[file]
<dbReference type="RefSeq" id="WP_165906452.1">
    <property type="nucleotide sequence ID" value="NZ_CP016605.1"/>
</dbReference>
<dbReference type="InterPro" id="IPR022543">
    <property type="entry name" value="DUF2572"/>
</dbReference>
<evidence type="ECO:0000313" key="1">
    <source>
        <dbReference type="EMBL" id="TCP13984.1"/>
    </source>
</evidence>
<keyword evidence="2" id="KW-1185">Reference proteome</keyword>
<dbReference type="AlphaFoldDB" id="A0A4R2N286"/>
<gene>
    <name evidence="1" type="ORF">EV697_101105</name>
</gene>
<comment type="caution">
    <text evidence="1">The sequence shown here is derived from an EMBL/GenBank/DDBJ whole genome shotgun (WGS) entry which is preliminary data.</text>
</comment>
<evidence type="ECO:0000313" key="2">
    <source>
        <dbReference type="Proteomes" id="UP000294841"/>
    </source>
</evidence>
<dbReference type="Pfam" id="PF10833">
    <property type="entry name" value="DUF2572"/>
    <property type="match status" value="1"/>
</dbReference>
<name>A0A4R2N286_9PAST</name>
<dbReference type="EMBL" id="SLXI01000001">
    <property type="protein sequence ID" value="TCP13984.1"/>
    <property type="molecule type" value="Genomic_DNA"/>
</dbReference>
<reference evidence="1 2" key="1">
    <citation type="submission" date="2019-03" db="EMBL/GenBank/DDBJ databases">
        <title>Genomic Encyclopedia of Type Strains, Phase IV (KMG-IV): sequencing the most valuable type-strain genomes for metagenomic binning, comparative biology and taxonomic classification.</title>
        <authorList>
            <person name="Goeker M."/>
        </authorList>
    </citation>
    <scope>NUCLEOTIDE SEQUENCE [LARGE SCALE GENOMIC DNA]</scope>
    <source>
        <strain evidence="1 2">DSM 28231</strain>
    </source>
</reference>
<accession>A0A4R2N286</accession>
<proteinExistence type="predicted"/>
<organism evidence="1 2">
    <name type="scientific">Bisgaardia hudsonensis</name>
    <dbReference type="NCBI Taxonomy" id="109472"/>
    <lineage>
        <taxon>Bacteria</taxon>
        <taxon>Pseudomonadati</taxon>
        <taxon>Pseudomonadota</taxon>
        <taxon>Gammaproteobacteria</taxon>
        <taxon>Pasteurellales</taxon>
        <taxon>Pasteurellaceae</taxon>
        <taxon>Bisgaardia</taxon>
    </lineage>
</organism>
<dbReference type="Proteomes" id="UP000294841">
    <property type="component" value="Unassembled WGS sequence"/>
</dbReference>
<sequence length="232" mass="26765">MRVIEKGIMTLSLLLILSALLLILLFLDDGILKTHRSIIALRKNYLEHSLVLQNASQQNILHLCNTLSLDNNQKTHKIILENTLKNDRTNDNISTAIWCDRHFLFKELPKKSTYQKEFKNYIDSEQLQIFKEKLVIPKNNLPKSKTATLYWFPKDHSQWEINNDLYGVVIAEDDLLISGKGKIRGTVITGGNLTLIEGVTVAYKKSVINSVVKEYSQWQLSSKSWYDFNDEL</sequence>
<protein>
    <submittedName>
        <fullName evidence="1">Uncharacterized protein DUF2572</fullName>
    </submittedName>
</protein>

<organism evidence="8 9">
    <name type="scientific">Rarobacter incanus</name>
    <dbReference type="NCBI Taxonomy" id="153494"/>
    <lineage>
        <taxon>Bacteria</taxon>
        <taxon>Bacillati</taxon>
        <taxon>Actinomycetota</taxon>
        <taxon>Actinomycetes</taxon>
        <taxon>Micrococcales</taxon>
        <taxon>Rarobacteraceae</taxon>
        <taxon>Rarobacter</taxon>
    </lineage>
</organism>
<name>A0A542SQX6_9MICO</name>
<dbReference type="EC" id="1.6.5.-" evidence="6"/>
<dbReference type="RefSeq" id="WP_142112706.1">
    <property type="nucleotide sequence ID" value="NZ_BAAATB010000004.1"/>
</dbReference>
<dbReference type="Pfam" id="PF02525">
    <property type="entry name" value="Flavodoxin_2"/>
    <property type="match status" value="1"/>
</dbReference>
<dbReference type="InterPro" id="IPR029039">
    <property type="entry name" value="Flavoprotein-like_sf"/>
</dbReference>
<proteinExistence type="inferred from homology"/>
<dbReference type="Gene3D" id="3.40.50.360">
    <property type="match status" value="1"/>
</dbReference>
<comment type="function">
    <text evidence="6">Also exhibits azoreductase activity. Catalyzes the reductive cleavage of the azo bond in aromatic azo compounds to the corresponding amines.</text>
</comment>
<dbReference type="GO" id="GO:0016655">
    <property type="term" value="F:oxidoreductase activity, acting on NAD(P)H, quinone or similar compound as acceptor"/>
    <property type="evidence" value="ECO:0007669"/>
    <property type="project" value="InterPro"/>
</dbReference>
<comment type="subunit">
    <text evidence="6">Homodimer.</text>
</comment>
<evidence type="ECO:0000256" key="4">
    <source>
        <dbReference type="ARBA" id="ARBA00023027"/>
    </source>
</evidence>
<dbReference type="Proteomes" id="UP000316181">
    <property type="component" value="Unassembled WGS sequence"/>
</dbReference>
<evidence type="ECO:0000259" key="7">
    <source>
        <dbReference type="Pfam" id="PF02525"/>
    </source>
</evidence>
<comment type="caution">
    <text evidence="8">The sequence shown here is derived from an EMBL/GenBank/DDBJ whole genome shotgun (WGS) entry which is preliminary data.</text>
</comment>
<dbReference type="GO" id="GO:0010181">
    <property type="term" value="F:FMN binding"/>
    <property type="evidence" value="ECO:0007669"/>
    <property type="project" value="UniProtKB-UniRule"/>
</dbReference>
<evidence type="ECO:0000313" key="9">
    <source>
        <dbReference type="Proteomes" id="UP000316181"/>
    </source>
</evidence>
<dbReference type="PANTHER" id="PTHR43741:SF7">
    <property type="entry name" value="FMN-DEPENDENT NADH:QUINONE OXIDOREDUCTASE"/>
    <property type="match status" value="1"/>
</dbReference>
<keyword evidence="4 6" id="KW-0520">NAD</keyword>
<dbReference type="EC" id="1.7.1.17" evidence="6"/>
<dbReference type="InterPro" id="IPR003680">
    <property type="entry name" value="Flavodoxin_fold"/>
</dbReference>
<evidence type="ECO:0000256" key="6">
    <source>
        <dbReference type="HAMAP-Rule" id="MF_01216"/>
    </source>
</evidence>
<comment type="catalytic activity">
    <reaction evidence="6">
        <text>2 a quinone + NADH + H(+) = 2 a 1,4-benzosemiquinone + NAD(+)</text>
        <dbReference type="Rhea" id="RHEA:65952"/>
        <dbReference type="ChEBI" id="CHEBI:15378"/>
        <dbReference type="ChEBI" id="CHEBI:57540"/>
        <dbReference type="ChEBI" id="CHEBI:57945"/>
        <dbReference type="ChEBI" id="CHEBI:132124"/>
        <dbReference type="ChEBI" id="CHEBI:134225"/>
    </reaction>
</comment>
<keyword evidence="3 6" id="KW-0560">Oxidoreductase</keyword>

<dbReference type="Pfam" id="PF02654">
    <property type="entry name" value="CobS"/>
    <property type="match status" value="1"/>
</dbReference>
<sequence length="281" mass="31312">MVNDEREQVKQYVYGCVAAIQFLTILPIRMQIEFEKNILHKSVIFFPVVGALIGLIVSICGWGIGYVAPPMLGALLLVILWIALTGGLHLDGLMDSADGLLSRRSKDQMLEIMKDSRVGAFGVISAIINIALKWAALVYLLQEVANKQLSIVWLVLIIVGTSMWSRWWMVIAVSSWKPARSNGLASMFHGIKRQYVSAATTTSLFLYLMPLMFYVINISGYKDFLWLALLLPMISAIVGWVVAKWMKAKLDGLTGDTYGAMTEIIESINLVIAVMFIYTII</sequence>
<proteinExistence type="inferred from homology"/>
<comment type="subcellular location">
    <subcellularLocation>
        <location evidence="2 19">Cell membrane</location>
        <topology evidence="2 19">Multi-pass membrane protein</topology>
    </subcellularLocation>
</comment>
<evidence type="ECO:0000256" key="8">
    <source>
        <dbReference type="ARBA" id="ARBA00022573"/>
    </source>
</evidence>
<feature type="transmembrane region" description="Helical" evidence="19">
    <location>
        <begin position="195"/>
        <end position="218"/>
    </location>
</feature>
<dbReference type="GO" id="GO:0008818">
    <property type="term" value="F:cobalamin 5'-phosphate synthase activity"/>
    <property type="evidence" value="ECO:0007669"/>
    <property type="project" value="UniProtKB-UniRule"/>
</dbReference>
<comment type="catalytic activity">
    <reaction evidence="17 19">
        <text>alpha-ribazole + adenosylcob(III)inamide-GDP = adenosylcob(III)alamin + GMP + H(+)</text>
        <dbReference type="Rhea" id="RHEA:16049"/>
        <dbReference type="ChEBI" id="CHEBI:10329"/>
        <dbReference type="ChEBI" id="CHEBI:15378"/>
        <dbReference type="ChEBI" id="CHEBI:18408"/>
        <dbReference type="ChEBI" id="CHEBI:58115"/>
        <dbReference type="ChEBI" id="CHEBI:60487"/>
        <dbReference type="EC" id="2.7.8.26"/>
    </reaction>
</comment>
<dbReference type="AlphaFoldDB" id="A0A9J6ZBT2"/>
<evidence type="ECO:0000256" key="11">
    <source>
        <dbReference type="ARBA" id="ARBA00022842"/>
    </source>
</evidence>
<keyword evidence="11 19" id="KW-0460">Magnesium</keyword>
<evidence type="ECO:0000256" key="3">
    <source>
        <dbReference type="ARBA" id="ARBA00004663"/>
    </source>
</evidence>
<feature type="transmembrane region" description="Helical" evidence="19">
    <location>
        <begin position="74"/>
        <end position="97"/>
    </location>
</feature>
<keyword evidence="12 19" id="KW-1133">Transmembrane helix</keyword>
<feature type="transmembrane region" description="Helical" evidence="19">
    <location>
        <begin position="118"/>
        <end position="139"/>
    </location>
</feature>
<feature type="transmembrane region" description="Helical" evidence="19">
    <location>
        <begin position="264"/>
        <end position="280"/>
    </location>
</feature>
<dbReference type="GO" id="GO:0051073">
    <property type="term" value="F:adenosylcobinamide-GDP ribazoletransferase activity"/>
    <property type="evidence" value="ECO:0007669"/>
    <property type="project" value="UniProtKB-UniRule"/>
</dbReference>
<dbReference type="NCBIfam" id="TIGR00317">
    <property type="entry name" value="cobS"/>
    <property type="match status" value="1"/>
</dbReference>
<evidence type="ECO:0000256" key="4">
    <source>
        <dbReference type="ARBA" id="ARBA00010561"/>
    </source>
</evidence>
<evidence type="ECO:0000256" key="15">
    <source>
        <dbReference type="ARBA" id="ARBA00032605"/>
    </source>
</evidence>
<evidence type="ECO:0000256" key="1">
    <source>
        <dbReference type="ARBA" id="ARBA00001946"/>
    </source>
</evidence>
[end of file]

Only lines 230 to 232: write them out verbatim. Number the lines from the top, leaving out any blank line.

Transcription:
        <end position="280"/>
    </location>
</feature>